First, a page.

Nominal Guns68BWAS-1714
NationalityGreat Britain
OperatorRoyal Navy
PreviouslySpanish Third Rate ship of the line 'Monarca' (1756) (68)
First Commissioned20.4.1780BWAS-1714
ShipyardReal Astillero de Esteiro - Ferrol 3DECKS
Ship ClassTriunfante Class3DECKS
Designed by Richard Rooth (d.1761)3DECKS
CategoryThird RateBWAS-1714
Ship TypeShip of the Line BWAS-1714
Sailing RigShip RiggedBWAS-1714


DimensionMeasurementTypeMetric EquivalentBWAS-1714
Length of Gundeck174' 10 ¼"Imperial Feet53.0416 
Length of Keel145' 8 ½"Imperial Feet44.2087 
Breadth49' 11 ½"Imperial Feet14.9479 
Depth in Hold20' 8"Imperial Feet6.2992 
Burthen1,934 4694Tons BM 


4.1780Broadside Weight = 651 Imperial Pound ( 295.2285 kg)BWAS-1714
Lower Gun Deck28 British 24-Pounder
Upper Gun Deck30 British 18-Pounder
Quarterdeck/Forecastle10 British 9-Pounder

Crew Complement

Date# of MenNotesSource
4.1780560 BWAS-1714

3 Ship Commanders

15.2.1780 - 19.4.1780Captain William Fox (c.1734-1810) ADM 6/22/123
Issued by Sir George Brydges Rodney (Baronet ) (1719-1792), Barbados - Windward Islands - Barbados & the Leeward Islands
Confirmed 3.5.1780
ADM 6/22
19.4.1780 - 2.5.1780Captain Charles Saxton (c.1732-c.1808) Transfered ADM 6/22/115ADM 6/223.5.1780 - 9.6.1784Captain John Gell (d.1806) ADM 6/22/123BWAS-1714

2 Commissioned Officers

1.2.1783 - 21.6.1783Fifth LieutenantThe Hon. Henry Curzon (1765-1846) ADM 6/23/221
Issued by Edward Hughes (1720-1794), East Indies - Asia
Confirmed 11.6.1784
ADM 6/23
21.6.1783 - 26.6.1784Acting Fourth LieutenantThe Hon. Henry Curzon (1765-1846) Transfered ADM 6/23/221
Issued by Edward Hughes (1720-1794), East Indies - Asia
Confirmed 11.6.1784
ADM 6/23

Service History

20.4.1780Registered and namedBWAS-1714
7.5.1780Began fitting at Portsmouth Dockyard - Portsmouth BWAS-1714
19.9.1780Completed fitting at Portsmouth Dockyard - Portsmouth at a cost of £15388.18.0dBWAS-1714
29.11.1780Sailed for the West IndiesBWAS-1714
12.4.1781Arrived in the East IndiesBWAS-1714
18.4.1781Sailed for the East IndiesBWAS-1714
17.2.1782Battle of Sadras
12.4.1782Battle of Providien
6.7.17822nd Battle of Negapatam
3.9.1782Battle of Trincomalee
20.6.17832nd Battle of Cuddalore
6.1784Sailed for home and paid offBWAS-1714
9.6.1784Paid offADM 51
7.1791Surveyed at PortsmouthBWAS-1714
13.10.1791Sold at Portsmouth for £1,061BWAS-1714


Previous comments on this page

Posted by Brian Stephens on Thursday 3rd of April 2014 20:52

The Edinburgh Advertiser
March 16, 1784
Extract of a letter from an officer on board his Majesty's ship Monarca, Capt. Gell, dated Cape of Good Hope, Dec. 21, 1783

We arrived here about ten days ago in a condition melancholy beyond discription. Our crew were so far exhausted, that, on our arrival, we could not muster 100 men in good health to navigate a ship of 70 guns, and larger than any British built ship of 84. When we left th coast of Coromandel, every ship of the fleet was so reduced by frequent actions, that our complement of men, which should have been 740 were scarcely 500, and none could be spared from the others, who were in a like situation. On the first of this month (December) we met with a violent gale of wind to the south of Madagascar, which continued three days and almost destrotyed our crazy fleet. The Exeter of 64 guns, lost all her masts and bowsprit; our ship preserved her masts, but almost all her sails were blown from the shrouds; the other ships of the fleet suffered very considerably. After the weather cleared up, and the storm abated, Providence favoured us with a leading wind to the Cape; had it proved otherwise, I doubt our sickly fleet must have all perished. On board the Monarca we had already lost 65 men by the scurvy, and the doctor had about 200 more upon his list absolutely incapable of doing any duty, and many of them in the last stage of that dreadful disorder. You must suppose we could spare but few of our people to attend the sick, and to heighten our calamity, two of the doctor's mates were among them.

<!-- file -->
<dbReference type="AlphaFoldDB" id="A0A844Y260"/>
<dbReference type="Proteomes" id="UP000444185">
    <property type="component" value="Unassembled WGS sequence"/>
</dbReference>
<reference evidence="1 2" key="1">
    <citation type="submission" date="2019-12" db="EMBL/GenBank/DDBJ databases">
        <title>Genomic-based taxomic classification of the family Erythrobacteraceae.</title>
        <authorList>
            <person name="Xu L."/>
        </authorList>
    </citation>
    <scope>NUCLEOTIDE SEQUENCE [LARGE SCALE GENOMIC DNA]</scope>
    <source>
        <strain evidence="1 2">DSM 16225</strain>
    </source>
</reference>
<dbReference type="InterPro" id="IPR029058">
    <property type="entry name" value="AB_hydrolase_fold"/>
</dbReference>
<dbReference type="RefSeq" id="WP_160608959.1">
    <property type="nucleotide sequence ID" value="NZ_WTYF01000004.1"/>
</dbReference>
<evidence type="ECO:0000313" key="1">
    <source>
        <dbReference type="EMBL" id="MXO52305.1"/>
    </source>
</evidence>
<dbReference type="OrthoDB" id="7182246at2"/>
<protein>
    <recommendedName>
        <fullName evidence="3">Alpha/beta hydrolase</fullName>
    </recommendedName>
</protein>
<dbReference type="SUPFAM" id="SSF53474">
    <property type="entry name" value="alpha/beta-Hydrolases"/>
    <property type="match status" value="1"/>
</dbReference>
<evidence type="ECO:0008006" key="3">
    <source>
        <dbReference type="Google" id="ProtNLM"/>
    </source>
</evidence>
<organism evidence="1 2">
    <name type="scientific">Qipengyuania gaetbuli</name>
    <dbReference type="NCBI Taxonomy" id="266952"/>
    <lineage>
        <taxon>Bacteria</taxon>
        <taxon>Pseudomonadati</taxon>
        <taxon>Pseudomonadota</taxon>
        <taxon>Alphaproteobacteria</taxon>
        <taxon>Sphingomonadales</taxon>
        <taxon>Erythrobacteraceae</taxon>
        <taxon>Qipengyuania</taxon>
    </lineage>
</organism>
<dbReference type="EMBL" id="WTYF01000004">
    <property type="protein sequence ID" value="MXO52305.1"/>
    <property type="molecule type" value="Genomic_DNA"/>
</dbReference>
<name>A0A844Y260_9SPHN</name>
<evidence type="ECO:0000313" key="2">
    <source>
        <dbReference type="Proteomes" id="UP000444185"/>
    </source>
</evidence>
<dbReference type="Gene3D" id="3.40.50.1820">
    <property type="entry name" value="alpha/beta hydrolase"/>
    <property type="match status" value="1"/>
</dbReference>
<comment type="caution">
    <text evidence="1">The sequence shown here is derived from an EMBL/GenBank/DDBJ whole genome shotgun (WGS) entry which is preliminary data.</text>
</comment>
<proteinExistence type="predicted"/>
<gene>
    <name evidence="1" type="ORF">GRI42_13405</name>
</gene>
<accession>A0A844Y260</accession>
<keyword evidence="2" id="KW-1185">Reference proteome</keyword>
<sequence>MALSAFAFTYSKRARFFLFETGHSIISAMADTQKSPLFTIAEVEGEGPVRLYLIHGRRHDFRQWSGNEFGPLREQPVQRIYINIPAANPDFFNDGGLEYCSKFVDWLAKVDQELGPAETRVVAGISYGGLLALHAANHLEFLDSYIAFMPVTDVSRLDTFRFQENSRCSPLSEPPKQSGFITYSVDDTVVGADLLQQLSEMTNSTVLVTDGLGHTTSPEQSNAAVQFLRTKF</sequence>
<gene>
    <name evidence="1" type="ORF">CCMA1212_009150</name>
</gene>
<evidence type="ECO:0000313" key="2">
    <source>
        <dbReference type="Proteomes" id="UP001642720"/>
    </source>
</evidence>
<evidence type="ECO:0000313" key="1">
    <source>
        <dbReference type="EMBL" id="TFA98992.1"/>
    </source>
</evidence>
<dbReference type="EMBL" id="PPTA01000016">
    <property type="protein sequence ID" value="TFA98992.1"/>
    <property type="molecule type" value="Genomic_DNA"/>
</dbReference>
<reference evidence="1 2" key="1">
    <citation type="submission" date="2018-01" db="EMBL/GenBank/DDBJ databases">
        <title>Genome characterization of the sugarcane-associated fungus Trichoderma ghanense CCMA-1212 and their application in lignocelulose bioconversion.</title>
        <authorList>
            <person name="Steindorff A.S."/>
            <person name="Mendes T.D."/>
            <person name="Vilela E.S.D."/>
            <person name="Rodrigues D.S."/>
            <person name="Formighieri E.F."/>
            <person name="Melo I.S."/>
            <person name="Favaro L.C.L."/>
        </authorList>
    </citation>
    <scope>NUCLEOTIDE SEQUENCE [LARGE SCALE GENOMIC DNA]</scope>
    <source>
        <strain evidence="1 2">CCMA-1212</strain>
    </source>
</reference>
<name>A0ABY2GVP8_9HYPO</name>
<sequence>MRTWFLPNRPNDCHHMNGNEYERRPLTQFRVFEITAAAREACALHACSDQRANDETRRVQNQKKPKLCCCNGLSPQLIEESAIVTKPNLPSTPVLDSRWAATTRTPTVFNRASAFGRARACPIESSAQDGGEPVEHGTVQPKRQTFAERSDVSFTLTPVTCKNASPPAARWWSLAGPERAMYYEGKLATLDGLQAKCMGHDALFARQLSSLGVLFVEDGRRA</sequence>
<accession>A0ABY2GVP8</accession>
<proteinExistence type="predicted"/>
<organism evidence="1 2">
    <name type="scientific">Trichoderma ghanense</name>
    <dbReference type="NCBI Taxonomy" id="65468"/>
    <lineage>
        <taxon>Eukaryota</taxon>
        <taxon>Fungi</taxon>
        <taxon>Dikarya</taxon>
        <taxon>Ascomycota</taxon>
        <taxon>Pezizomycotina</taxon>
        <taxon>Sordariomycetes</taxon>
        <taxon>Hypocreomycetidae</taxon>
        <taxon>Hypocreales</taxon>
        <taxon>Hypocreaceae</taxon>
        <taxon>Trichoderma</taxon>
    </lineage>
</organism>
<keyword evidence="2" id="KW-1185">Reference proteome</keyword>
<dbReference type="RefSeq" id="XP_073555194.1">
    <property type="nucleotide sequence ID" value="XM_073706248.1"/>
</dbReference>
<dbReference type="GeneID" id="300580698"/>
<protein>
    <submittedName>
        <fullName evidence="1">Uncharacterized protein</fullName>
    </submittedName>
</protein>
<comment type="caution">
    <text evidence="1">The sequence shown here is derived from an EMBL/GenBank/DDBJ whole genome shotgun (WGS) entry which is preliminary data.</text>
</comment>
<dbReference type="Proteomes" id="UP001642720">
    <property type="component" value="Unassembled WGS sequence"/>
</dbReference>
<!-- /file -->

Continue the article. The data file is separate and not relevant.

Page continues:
Our ship made a great deal of water, and it was not without the greatest exertion we could keep her afloat; the men dying daily at the pump, and those who still survived (both officers and crew) were so exhausted with fatigue and constant watch and duty, that they were scarcely able to keep the deck. The captain and ward-room officers, gave up all their fresh provisions, wine's etc. to our sick people, and the doctor had long before exhausted all the anti-?corbuties he had, or at any rate purchase before we left India. On our arrival here, we immediately sent 250 men on shore to sick quarters. Other ship have, I find, been nearly in the same situation, and have landed great parts of their crew, who recover very fast by the use of vegtable diet which we have here in the greatest perfection. We do not expect to leave the Cape before April, and by that time the second division of the fleet will call here for refreshments. There are now upwards 1000 sick on shore form the different ships but the Dutch and French give us every assistance in their power. We have buried 70 men in all since our arrival.

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